COLUMBUS (AP) — The number of suicides in Ohio increased 45% from 2007 to 2018 amid a growing national public health crisis, according to a report released Wednesday by the Ohio Department of Health.

Health Department Director Dr. Amy Acton said suicide has also increased by more than 50% in young people between the ages of 10 and 24 over the same time period. It’s the leading cause of death for Ohio residents ages 10 to 14 and the second leading cause of death for residents 15 to 34, she said.

Republican Gov. Mike DeWine responded to the report by saying his RecoveryOhio initiative seeks to address mental illness and issues leading to suicide.

“If you know someone is struggling, you may be able to help save someone’s life by recognizing the warning signs and steps to take,” DeWine said.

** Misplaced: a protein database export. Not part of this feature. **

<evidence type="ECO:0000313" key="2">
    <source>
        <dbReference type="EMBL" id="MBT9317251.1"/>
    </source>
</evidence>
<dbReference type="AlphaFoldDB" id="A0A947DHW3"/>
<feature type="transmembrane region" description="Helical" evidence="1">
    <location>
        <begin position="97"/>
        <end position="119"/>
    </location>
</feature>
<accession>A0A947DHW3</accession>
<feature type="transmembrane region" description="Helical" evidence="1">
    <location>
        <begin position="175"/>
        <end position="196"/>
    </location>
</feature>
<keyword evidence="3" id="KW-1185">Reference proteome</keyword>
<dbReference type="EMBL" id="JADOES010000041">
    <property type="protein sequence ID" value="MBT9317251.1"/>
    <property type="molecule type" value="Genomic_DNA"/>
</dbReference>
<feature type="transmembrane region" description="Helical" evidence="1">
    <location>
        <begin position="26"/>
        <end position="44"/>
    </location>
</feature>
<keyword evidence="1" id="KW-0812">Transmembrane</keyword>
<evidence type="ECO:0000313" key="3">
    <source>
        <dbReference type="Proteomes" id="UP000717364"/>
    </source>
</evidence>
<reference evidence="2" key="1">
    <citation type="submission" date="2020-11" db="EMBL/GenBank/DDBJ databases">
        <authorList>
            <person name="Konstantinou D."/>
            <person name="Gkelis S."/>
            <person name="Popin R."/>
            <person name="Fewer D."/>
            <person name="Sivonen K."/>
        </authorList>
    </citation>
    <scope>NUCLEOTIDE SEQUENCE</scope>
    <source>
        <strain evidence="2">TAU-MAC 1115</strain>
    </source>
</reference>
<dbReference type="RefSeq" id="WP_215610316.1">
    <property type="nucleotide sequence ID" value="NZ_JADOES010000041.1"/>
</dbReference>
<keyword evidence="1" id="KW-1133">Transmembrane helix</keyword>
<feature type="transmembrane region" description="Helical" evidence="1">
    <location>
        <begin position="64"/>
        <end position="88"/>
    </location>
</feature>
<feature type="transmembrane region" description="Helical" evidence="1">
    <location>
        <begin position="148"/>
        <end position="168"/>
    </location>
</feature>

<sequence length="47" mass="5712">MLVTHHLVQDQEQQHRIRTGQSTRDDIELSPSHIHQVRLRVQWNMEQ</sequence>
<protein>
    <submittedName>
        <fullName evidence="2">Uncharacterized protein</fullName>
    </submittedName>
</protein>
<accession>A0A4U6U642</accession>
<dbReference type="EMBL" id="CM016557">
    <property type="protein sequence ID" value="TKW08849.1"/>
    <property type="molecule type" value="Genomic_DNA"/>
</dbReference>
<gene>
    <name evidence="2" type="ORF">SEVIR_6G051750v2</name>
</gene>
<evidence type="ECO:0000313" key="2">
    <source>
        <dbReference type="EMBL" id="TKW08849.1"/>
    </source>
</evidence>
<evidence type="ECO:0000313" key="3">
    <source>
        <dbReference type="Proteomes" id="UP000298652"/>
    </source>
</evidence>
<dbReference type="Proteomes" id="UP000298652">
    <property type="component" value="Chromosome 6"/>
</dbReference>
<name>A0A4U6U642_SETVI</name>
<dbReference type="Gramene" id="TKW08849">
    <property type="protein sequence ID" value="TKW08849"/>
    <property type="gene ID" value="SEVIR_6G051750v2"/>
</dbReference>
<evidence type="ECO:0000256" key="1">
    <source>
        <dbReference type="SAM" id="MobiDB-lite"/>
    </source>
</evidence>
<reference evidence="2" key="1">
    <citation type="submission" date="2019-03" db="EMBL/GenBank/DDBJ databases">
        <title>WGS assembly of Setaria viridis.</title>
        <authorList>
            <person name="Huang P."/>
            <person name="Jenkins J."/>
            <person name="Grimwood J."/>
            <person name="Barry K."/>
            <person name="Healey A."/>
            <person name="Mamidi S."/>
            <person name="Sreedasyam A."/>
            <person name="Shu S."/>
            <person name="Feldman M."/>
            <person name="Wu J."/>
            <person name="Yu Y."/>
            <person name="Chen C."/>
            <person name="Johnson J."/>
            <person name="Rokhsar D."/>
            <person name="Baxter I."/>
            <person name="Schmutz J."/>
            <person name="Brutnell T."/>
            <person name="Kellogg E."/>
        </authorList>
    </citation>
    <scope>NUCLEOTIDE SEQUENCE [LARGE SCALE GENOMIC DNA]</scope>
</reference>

If you need someone to talk to, there’s always someone to listen. You can call the Suicide Prevention Lifeline at 1-800-273-8255. 

There are five suicide deaths each day in Ohio and over 1,800 such deaths last year, the report said.

Other findings in the report include:

— The number of suicides for those age 10 to 24 increased 56% while the rate increased 64% from 2007 to 2018.

— The rate for people 65 and older increased nearly 48% between 2007 and 2018.

— White, non-Hispanic males had the highest suicide rate.

— The suicide rate among black non-Hispanic males increased 54% from 2014 to 2018.

The Department of Health says some of the warning signs for people at risk of committing suicide include:

—Major mood changes with someone appearing unhappy, depressed and withdrawn from family and friends.

— Poor grades in school.

— High-risk behaviors, including the use of alcohol and other substances.

— Expressions of hopelessness.

— Self-harm, including cutting or burning.

— A personal or family history of depression.

The Ohio Department of Mental Health and Addiction Services offers suicide prevention information and resources at